28. Diagram vitamin D pathway from cholesterol. Which is the active form? Which is the inactive form?
Cholesterol ~~> dihydrocholesterol ~~> 25 vitamin D ~~> 1,25 dihydroxy vitamin D active, 24,25

dihydroxy is inactive.
Vitamin D aka cholecalciferol
29. Diagram cortisol synthesis, include the two major enzymes on the pathway.
Cholesterol ~~> 20,22 Desmolase to make pregnelone ~~> 17alpha hydroxylase + other enzymes ~~> cortisol
30. What is the role of cortisol and other glucocorticoids? What simulates its synthesis?
Stress will stimulate synthesis, and to promote the available pool of energy in the form of circulating glucose in the bloodstream.
31. What is different about the synthesis/release mechanism between cortisol and other peptide hormones?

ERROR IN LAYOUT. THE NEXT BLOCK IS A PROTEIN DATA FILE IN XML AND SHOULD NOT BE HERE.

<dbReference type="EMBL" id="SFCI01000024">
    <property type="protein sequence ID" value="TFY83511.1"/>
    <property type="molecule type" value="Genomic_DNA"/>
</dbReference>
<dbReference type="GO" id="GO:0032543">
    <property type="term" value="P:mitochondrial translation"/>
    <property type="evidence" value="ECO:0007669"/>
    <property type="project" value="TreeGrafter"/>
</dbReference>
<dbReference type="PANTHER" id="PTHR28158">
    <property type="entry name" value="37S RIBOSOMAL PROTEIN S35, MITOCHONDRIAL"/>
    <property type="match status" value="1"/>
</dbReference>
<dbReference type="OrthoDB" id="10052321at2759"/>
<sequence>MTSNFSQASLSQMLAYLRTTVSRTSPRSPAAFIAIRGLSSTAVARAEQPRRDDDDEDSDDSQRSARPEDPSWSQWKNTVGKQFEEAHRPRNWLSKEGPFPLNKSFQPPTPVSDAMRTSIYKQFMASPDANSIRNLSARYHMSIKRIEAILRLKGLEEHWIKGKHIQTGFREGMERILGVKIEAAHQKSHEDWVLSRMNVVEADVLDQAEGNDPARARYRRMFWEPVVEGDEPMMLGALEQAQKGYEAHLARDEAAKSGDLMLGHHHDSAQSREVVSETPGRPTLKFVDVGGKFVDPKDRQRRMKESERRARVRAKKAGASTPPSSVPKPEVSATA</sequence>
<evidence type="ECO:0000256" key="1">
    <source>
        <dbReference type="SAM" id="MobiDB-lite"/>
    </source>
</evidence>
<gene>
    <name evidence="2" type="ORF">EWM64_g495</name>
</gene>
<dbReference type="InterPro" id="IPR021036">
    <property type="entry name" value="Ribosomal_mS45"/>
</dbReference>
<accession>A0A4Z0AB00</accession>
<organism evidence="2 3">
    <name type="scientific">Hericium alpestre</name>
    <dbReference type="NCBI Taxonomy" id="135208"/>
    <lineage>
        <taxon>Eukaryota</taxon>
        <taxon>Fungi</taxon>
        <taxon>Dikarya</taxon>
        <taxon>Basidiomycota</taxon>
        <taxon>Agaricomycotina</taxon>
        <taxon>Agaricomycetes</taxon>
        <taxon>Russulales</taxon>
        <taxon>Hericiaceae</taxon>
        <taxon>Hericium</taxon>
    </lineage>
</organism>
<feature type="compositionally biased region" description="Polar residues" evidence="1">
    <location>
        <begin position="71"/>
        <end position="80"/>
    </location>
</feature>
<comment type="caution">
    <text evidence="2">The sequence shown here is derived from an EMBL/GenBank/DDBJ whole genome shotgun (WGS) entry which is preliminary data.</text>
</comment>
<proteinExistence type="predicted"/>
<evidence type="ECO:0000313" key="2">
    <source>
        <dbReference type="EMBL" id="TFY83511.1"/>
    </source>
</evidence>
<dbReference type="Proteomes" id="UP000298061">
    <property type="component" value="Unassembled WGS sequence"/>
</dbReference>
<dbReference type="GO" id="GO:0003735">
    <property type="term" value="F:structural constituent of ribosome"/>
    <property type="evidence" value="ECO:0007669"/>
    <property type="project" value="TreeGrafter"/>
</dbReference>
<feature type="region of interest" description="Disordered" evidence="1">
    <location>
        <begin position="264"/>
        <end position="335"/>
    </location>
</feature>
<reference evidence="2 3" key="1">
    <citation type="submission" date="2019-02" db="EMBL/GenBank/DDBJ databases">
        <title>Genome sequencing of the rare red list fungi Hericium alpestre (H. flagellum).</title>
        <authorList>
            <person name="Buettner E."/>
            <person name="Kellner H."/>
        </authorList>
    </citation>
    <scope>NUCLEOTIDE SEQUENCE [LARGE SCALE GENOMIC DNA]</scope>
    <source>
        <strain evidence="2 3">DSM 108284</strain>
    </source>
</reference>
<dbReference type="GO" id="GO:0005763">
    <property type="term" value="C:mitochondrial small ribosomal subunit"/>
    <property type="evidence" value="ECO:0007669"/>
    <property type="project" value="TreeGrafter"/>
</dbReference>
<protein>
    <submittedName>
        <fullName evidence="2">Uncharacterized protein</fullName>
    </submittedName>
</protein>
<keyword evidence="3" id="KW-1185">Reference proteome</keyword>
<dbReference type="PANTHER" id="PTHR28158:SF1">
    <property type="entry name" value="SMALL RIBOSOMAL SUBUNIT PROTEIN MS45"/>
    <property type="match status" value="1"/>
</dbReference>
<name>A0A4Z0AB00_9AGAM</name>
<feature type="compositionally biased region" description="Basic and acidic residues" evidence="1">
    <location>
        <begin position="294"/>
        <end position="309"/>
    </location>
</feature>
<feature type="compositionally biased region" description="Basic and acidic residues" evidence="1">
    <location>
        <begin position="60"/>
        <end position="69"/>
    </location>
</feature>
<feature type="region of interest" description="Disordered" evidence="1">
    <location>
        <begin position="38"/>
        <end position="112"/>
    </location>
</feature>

Cortisol and some other hydrophobic hormones are not stored, whereas most peptide hormones are stored.
32. What is the role of transcortin, why is it necessary (ie, what properties of cortisol requires this)?
Transcortin binds to cortisol in the bloodstream for transport. This is necessary because cortisol is hydrophobic.
33. Diagram the pathway of cortisol action on a cell, include major enzymes. What effects does cortisol, or essentially most hydrophobic hormones have, on cell function?
Cortisol will enter the cell, binds to GCR, form a dimer with another GCR+cortisol and then it binds to response elements on the DNA to regulate gene expression.
Effects on gene expression